• Derek Sivers on the Tim Ferriss podcast. I listened to the first podcast Tim had with Sivers earlier in December – he’s an interesting guy. I like his story – how he went from being a musician to a circus clown to a multi-millionaire by learning to code and serving his fellow artists. I like that he has no routine to his day and that he can focus and so thoroughly lose himself in one activity alone. It’s completely antithetical to how I try to live my life but it fascinates me how other people manage their time and there’s something particularly fascinating about this man and his take on the world.
  • The rest of Elizabeth Gilbert’s Magic Lessons – after seeing this woman speak in London during last November and reading ‘Big Magic‘ I feel like something sparked up in me. You listen to the doubt and the worry that the women have on this podcast about beginning or being good enough and you really start to realise, you just have to begin, you have to start. To get your creative work done, you have to show up consistently, everyday, even when you least feel like it or when you feel most blocked. I loved Brene Brown’s quote ‘unused creativity is not benign’ – we are all creative – when we don’t use our creativity to communicate with inspiration bad stuff manifests in our lives, guilt, depression, frustration, sadness, unhappiness. Powerful stuff, I recommend it.

:: reading

  • Oh My God. I am reading the best book I have read in some time, in years even. On instagram I’ve been in contact with people from Kentucky to Sydney, everyone awestruck at just HOW WELL a story can be written and how much we have all felt as a result. It is already in the top three best books I have ever read alongside ‘the god of small things’ and ‘the goldfinch.’ I picked up Hanya Yanagihara’s ‘A little life’ at the tail end of December but only began a week or so ago. I really feel as I read it, with each beautifully constructed sentence, that I have been swept away and woven into an epic story of friendship and tragedy. I feel the relationships between Jude and Willem and JB and Malcolm in a rare way that not every book manages. I feel the understandings and the incomprehension and the love, the sadness and the trauma that exists between them all. I have cried 4 times and I’m just halfway through, it’s bleak, but in so many ways hopeful. The story digs deep into each of the inner lives of the characters, who they are, how they think, why they love. I can’t describe it – I just want you to read it, all it’s fragility and all it’s disturbing content and all it’s wonder and brilliance. It is similar in tone to Donna Tartt’s ‘the secret history’ but is so entirely different it almost feels incomparable. I can’t put this work down, so much so, I worry about when and how it will end and whether I will find anything to follow it.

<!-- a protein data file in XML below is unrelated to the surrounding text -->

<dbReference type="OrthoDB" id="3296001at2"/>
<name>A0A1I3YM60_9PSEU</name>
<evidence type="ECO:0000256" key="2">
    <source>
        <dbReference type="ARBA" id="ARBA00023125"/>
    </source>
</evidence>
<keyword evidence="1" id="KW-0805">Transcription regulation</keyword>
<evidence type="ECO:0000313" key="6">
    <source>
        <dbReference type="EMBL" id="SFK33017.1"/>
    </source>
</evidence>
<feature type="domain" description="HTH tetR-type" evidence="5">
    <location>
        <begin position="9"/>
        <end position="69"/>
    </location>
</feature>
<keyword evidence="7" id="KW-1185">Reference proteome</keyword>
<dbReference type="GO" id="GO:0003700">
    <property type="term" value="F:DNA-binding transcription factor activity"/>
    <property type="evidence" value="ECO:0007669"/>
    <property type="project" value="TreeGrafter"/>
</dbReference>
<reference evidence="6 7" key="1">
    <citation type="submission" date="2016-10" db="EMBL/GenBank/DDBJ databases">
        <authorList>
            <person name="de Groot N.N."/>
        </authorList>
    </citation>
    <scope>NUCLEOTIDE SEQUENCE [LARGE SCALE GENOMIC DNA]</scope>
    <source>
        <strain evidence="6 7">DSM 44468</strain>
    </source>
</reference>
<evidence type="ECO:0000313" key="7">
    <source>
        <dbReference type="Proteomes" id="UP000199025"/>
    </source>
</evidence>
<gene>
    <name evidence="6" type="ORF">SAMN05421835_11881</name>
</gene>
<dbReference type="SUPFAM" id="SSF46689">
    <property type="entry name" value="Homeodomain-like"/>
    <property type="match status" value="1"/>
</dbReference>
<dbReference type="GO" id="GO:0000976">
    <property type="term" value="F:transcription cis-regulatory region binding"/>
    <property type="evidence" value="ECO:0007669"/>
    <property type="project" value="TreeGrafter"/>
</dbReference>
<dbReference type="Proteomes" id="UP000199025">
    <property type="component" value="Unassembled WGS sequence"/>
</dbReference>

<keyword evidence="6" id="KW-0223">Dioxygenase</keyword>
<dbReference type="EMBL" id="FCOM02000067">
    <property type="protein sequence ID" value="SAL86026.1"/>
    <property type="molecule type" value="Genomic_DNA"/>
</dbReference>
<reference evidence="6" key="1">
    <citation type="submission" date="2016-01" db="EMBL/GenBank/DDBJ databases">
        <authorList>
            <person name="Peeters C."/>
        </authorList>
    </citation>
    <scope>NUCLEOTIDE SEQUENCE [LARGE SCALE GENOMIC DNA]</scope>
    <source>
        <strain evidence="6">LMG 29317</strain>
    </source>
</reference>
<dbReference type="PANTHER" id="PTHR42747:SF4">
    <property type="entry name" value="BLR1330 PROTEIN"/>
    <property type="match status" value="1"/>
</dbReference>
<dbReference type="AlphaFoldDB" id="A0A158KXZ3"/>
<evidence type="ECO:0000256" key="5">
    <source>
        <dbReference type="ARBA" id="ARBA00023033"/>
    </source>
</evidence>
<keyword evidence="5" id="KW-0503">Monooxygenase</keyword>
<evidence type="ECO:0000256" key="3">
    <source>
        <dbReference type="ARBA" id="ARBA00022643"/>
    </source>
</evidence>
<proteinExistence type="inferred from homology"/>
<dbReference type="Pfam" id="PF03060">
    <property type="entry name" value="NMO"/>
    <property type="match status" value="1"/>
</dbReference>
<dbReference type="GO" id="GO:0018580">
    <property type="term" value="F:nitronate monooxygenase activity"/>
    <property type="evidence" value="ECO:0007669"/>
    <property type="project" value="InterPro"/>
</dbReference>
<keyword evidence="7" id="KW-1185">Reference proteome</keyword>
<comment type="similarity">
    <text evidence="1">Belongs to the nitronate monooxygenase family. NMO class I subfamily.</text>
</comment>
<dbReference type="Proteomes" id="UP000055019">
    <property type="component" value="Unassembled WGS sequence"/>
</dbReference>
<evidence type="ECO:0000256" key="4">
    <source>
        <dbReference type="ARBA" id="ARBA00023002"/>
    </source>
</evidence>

:: watching

  • Friday night lights. We’ve just done season 1. Tim frikking Riggins. If you don’t know what I’m talking about, go on netflix. You’re welcome.

:: making me happy this week

Firle

  • Walking up Firle Beacon with friends.
  • Did I mention Tim Riggins???
  • That I made George fried eggs he said were like ‘something from a film.’ High praise indeed.
  • Watching Ruby paint all day long, from the morning, through to the afternoon and then well into the night because she couldn’t sleep. She was completely in the zone, it was such a joy to watch and she created piece after piece after piece, each of them wrapped up for daddy’s birthday this week. Oh, she was a complete nightmare the following day too.
  • Mexican food and chats with my friend Ellie.
  • My flipagram for 2015
  • My 50 humble brags list for 2015. On New Years Eve between the dog walk and the tidying I wrote 50 things I was proud of during 2015 (truthfully I only managed 47) It included things like ‘kept the children going,’ ‘teaching the kids to cycle without stabilisers’ ‘running bright 10’ ‘first craft fair’ & ‘selling a blanket to the USA’. They are all small but significant reasons why the year was great.

:: Instagram account of the week

As I happened to recommend this already this week I’m going for @hotdudesreading, again, you are welcome.

:: Instaquote of the week

I shamelessly stole this from ‘A little life’ and put it onto instagram myself because it was so beautiful.

A little life